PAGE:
In 2020, we released some exciting changes to the PSLF Help Tool. This article will summarize those changes and provide tips on how to use the help tool so that you’re in and out with minimal hassle. Here are the changes we’ll cover:
- The redesigned PSLF Help Tool
- Combining PSLF and TEPSLF processes
- The employer database
On Aug. 8, 2020, President Trump extended the 0% student loan interest rate and suspension of payments on federal student loans owned by the Department of Education (ED) until Jan. 31, 2021. These relief measures began March 13, 2020.
If you’re considering or already participating in Public Service Loan Forgiveness (PSLF) or Temporary Expanded Public Service Loan Forgiveness (TEPSLF), you may have questions about how this suspension of payments or other Coronavirus-related changes will impact your progress.
Before we look at those impacts, check out the eligibility requirements for PSLF.
On Jan. 20, 2021, the 0% student loan interest rate and suspension of payments on federal student loans owned by the Department of Education (ED) were extended through at least Sept. 30, 2021. These relief measures began on March 13, 2020, and below you’ll find a recap of the resulting repayment flexibilities for student loan borrowers and relevant considerations.
Whether you are new to student loan repayment or not, or whether you have just one loan or 10, we know that it can be challenging to keep track of everything. And, if Federal Student Aid (FSA) transfers one or more of your federally-owned student loans to a new servicer, you may have some questions. If so, we’re here to help make sense of it all.
Sometimes FSA needs to transfer a borrower’s federally-owned loan between members of its federal loan servicer team which changes the servicing assignment for those loans.
We also transfer loans when borrowers sign up for programs, such as Public Service Loan Forgiveness (PSLF). Today, only one of our loan servicers exclusively handles accounts enrolled in the PSLF Program, so those accounts get transferred to that servicer regularly. And, sometimes, it’s necessary to transfer loans when a servicer’s contract with the Department of Education (ED) ends.
Rest assured; FSA is working closely with our federal loan servicers to make sure your loan transfer is as seamless as possible. You may need to take a few steps to ensure you get set up properly with your newly assigned loan servicer, but don’t worry; we’ll let you know what action to take and we’ll be here to support you along the way.
Here are some key pieces of information you need to know if your loans are being transferred to a new servicer:
Good news! The U.S. Department of Education (ED) is making changes to the Public Service Loan Forgiveness (PSLF) Program. Here’s what you need to know.
Whether you’re currently in college for a few years or have recently returned to college, we understand this is a time of uncertainty. You may be wondering how the impact of the COVID-19 emergency affects your federal financial aid. Below, we’ve outlined flexibilities that are available to students during this time.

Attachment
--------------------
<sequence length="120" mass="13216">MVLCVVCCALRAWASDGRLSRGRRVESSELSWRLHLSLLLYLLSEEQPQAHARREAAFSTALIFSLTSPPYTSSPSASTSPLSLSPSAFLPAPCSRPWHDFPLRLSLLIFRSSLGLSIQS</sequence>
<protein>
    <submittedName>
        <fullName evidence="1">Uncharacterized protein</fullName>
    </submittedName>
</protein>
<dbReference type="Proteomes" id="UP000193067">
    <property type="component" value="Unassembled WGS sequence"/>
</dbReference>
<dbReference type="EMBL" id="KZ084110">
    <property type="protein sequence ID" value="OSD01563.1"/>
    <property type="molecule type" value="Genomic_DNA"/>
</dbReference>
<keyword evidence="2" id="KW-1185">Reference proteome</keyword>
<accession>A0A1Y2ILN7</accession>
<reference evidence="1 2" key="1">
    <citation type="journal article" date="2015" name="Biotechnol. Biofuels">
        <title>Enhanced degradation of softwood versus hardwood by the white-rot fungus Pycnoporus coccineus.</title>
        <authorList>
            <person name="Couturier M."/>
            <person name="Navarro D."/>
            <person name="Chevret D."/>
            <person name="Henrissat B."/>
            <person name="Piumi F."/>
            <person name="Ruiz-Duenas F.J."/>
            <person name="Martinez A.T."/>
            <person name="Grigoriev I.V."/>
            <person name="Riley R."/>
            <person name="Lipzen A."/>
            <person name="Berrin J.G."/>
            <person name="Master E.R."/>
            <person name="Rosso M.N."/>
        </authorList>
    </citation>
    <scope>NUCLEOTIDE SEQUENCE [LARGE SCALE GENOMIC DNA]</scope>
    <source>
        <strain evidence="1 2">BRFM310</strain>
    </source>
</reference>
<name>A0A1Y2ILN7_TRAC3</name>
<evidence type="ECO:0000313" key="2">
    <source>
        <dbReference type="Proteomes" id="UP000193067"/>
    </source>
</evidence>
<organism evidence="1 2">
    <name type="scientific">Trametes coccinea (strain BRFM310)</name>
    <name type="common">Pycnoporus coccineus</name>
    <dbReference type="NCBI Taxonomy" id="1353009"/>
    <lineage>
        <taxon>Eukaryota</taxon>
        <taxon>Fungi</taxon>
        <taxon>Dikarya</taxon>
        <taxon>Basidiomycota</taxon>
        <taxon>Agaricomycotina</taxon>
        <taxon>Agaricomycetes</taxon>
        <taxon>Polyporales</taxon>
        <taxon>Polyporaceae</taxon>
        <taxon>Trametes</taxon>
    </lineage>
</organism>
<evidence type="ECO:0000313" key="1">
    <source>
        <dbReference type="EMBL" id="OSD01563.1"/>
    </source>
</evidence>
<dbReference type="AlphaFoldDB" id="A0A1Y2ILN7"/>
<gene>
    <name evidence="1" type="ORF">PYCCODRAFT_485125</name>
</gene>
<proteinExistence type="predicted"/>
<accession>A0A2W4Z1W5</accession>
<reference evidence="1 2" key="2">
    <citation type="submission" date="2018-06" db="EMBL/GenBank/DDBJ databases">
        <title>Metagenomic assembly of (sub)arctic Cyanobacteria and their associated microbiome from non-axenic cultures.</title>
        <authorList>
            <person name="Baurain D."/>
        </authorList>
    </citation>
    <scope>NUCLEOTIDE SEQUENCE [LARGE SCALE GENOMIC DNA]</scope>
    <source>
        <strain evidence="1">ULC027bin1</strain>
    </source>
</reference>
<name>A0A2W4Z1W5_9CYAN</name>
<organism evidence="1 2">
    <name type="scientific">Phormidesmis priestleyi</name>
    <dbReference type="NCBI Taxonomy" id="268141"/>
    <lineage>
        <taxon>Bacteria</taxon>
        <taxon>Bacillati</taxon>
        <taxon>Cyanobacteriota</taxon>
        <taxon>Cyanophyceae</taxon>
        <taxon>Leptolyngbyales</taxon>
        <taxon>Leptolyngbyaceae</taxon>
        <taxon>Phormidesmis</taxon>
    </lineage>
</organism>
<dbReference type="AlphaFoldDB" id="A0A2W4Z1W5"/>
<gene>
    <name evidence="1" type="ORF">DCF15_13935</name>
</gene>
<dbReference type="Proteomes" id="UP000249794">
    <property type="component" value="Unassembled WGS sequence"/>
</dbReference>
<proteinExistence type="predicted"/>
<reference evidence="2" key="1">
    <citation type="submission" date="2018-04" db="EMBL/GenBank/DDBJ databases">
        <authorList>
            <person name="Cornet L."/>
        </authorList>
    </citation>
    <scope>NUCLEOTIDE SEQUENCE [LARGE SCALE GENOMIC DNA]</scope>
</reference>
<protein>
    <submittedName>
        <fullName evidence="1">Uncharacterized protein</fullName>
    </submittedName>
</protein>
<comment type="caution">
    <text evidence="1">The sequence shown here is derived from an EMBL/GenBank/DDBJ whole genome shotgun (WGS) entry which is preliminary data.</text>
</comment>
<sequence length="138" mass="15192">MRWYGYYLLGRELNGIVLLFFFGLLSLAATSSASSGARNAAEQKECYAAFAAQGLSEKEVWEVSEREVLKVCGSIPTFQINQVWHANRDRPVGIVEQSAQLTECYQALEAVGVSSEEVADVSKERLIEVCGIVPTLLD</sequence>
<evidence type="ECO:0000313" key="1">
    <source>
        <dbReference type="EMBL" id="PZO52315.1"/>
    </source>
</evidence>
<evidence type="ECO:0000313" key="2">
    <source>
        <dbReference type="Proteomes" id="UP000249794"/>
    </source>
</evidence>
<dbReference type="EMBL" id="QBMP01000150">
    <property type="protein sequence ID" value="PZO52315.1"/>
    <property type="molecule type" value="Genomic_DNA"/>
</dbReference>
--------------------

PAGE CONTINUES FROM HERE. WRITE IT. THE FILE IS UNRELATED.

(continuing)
Chances are you’ve at least heard of the Public Service Loan Forgiveness (PSLF) Program, but do you know if your loans qualify? Or, how to apply? If not, we’re here to help!
First, what is PSLF? PSLF is a program that forgives the remaining balance on your Direct Loans after you have made 120 qualifying monthly payments under a qualifying repayment plan, while working full-time for a qualifying employer. However, your loan will only be forgiven if you meet all of the PSLF Program eligibility requirements.
Here’s a common question from customers who have taken out student loans… Is it really possible to have my federal student loans forgiven or to get help repaying them?
The answer: Yes!
However, there are very specific eligibility requirements you must meet to qualify for loan forgiveness or receive help with repayment. Loan forgiveness means you don’t have to pay back some or all of your loan.
You never know what you may be eligible for, so take a look at the options we have listed below.
There’s such an abundance of information about financial aid for college or career school that it can be hard to tell the difference between fact and fiction. We’ve got you covered! Here are some common myths—and the real scoop—about financial aid and the Free Application for Federal Student Aid (FAFSA®) form.
If you need financial aid to help pay for college, you must complete the Free Application for Federal Student Aid (FAFSA) form. The 2020–21 FAFSA form is available beginning Oct. 1, 2019. You should fill it out as soon as possible on or after Oct. 1 at the official government site, fafsa.gov.
It’ll be easier to complete the FAFSA form if you gather what you need ahead of time. Here’s what you’ll need to fill it out.
1. Your FSA Account
If you haven’t already, create a Federal Student Aid (FSA) account by setting up a username and password. Each student, and—if you’re a dependent—one of your parents, will need an FSA account (also known as an FSA ID) to complete the FAFSA process on fafsa.gov. We recommend creating your account early—even before you’re ready to complete the FAFSA form—to avoid delays in the process. That’s because you may need to wait up to three days to use your FSA account after creating it.
Create an FSA Account